Practice fire safety
Remember last fall when it seemed the whole state of Oregon was on fire? It kinda was.
This past March while hiking Riley Ranch Nature Reserve, I saw a big plume of smoke near Tumalo and my first thought was, “fire season’s starting early this year.” And again, it was.
The Oregon Department of Forestry’s Central Oregon District has already declared fire season underway, making it the earliest start in more than 40 years.
Guys – yikes.
I’m legit worried about what our low spring rainfall, rapid snowpack loss, and tons of dried fuels means for potential forest fire. You should worry, too.
You should also bookmark the page for the Oregon Department of Forestry and pay extra super-duper close attention to fire restrictions for the area you’re camping. This site is another awesome one to check if you’re smelling smoke and want to know if it’s a prescribed burn or something scarier.
Fire bans typically go into effect in late summer each year, but I won’t be surprised to see it happen earlier in 2021. The Bureau of Land Management already issued their annual fire ban going into effect June 1, which is earlier than I ever remember it. Keep an eye on that Forestry site I linked above so you know what restrictions are in effect in the area you’d like to camp.
If campfires are permitted in the time and place you’re camping, be sure to stoke them only in designated fire pits. I’m talking about the sturdy metal rings in established campgrounds with hosts selling firewood, as opposed to man-made rock rings in dispersed camping areas (which are not okay anytime).
Always have a shovel and bucket of water handy to deal with runaway flames. Always, always make sure your fire is fully extinguished before leaving your campsite.
For more info on how to avoid lighting the forest on fire, check this blog post.
Watch your waste
I’m not talking about that kind of waste (though we’ll get to that in a sec).
I’m talking about candy wrappers, individually-packaged granola bars, and those oh-so-handy paper plates that spare you from plunging your hands into icy-cold pump water to do dishes.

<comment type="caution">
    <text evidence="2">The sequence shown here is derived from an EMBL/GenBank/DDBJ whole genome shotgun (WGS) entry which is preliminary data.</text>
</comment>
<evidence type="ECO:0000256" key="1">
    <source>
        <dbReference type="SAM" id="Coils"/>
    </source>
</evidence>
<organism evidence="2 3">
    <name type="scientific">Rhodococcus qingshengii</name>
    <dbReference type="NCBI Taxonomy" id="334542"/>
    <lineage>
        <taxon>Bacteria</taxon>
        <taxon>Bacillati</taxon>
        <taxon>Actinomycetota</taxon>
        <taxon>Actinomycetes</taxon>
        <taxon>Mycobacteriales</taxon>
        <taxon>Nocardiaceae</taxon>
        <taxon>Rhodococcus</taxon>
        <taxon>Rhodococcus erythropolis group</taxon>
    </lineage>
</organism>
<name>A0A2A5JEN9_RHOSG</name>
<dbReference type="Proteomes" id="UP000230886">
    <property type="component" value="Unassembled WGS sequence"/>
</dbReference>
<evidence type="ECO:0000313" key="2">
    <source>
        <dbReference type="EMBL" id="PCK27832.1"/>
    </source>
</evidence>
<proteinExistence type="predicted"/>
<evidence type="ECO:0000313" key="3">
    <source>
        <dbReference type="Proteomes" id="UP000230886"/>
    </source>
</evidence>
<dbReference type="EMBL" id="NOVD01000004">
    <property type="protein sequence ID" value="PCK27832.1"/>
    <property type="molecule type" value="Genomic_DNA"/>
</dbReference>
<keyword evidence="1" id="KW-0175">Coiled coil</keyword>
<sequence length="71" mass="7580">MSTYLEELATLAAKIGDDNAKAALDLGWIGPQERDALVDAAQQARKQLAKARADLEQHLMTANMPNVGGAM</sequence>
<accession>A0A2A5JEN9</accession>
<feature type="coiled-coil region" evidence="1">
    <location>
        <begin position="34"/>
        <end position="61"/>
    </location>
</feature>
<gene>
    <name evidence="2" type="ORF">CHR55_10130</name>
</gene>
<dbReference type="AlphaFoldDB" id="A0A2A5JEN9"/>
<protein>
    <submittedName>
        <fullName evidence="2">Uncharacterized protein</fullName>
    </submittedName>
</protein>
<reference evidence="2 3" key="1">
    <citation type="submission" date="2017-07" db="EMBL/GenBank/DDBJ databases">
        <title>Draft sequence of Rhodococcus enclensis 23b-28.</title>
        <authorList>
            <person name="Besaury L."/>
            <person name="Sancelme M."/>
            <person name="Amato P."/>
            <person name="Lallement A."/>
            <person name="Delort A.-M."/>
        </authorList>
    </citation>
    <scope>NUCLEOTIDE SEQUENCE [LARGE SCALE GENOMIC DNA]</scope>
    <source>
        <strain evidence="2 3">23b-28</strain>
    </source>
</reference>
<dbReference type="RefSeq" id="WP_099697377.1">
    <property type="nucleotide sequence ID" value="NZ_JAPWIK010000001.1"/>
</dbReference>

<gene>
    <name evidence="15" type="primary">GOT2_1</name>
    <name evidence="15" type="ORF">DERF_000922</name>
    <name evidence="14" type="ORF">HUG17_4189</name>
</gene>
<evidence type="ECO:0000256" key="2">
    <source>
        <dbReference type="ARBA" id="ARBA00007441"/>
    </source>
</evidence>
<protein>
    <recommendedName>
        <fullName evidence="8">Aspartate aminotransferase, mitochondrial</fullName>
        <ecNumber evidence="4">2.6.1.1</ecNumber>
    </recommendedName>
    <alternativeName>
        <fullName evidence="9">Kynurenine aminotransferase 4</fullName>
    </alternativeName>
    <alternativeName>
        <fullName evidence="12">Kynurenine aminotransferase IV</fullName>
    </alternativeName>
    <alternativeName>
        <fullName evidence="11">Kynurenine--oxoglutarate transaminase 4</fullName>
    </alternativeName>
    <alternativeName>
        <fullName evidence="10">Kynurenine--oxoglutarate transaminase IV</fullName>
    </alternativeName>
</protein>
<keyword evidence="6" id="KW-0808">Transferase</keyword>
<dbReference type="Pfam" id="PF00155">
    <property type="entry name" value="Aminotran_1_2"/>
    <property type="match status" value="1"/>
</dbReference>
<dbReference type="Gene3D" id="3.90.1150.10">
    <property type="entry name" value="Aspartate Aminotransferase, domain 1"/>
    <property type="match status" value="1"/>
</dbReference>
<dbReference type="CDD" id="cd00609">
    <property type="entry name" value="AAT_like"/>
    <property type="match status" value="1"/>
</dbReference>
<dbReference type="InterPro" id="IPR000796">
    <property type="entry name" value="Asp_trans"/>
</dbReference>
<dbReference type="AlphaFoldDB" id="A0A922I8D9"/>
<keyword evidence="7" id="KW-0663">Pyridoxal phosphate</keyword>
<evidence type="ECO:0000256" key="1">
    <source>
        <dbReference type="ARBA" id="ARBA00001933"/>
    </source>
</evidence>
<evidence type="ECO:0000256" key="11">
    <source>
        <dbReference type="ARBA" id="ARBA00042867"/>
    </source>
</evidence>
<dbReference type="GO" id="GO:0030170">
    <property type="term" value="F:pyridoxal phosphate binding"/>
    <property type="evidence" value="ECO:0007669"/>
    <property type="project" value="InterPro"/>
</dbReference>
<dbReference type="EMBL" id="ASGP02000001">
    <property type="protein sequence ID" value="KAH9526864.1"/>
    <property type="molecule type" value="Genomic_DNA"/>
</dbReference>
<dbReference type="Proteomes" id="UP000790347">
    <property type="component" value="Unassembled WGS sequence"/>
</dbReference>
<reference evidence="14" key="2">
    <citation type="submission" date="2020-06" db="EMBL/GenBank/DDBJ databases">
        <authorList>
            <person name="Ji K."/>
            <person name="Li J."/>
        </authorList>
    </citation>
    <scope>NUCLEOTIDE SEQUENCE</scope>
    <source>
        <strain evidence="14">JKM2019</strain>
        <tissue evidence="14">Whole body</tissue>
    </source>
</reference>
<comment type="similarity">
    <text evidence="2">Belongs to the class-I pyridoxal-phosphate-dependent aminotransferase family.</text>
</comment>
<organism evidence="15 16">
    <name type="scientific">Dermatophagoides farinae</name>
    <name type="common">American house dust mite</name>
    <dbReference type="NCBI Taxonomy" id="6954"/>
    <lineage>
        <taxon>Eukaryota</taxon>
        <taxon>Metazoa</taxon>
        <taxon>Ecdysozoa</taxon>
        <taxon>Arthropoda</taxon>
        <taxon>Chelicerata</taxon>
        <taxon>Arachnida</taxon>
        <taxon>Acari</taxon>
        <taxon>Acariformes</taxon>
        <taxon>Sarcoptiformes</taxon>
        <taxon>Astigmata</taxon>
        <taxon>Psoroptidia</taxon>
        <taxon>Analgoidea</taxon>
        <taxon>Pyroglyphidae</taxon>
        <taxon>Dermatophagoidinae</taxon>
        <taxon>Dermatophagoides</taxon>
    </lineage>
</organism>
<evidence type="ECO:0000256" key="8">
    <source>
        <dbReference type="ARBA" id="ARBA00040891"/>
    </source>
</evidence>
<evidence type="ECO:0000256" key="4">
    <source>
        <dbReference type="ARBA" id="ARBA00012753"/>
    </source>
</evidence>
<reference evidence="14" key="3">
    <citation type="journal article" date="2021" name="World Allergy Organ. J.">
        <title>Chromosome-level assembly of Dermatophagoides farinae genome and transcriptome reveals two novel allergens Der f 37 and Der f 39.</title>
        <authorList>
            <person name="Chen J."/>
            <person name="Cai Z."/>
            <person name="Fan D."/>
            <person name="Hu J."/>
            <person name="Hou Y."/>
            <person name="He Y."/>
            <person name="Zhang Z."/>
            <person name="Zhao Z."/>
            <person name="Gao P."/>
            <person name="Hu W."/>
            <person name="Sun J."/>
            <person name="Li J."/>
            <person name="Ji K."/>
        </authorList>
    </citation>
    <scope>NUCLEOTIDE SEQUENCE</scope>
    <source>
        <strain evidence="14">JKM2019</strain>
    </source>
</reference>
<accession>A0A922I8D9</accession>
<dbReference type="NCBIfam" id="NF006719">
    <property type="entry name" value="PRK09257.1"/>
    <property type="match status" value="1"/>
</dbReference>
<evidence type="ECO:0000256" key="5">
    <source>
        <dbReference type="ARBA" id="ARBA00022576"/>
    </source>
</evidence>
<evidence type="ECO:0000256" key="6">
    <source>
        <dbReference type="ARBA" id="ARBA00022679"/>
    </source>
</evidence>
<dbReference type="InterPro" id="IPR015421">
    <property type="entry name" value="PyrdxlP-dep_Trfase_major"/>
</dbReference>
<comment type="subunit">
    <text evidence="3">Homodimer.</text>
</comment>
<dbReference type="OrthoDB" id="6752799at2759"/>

Real talk, parents: Camping with kids is a challenge. Sometimes you just need to hand them a can of soda and a fistful of string cheese to buy yourself a moment’s peace. I get it, trust me.
But in the scheme of things, it doesn’t add that much extra time to pre-slice hunks of cheddar into eco-friendly containers and pack beverages in reusable bottles. Spend a few days planning meals to minimize waste. Invest in some sturdy camp dishes you can use again and again (bonus: my kids freakin’ loved having their own special camp dishes when they were little).
Got camp supplies like lanterns or headlamps that use batteries? Consider reusable ones instead of alkaline throwaways.
While it’s inevitable you’ll generate some waste, be wise when it comes to disposing of it. If your campground has a host, ask him or her about the best way to handle recyclables, trash, and compost. It’s less mess for them to deal with in the long run, and a load off your conscience knowing you’ve done your best to minimize what’s in the landfill or left behind for future campers.
Learn how to poop
I said we’d go there, so let’s do it.
Since piles of human excrement were one reason for that new permit system I mentioned, it’s clear a whole lot of us are confused about how to do our duty outdoors.
If you’re camping or hiking in established areas, odds are good you’ll at least find a vault toilet. I keep a couple tissues in my pack at all times in case there’s no TP. But what happens when you’re miles from real facilities and nature calls?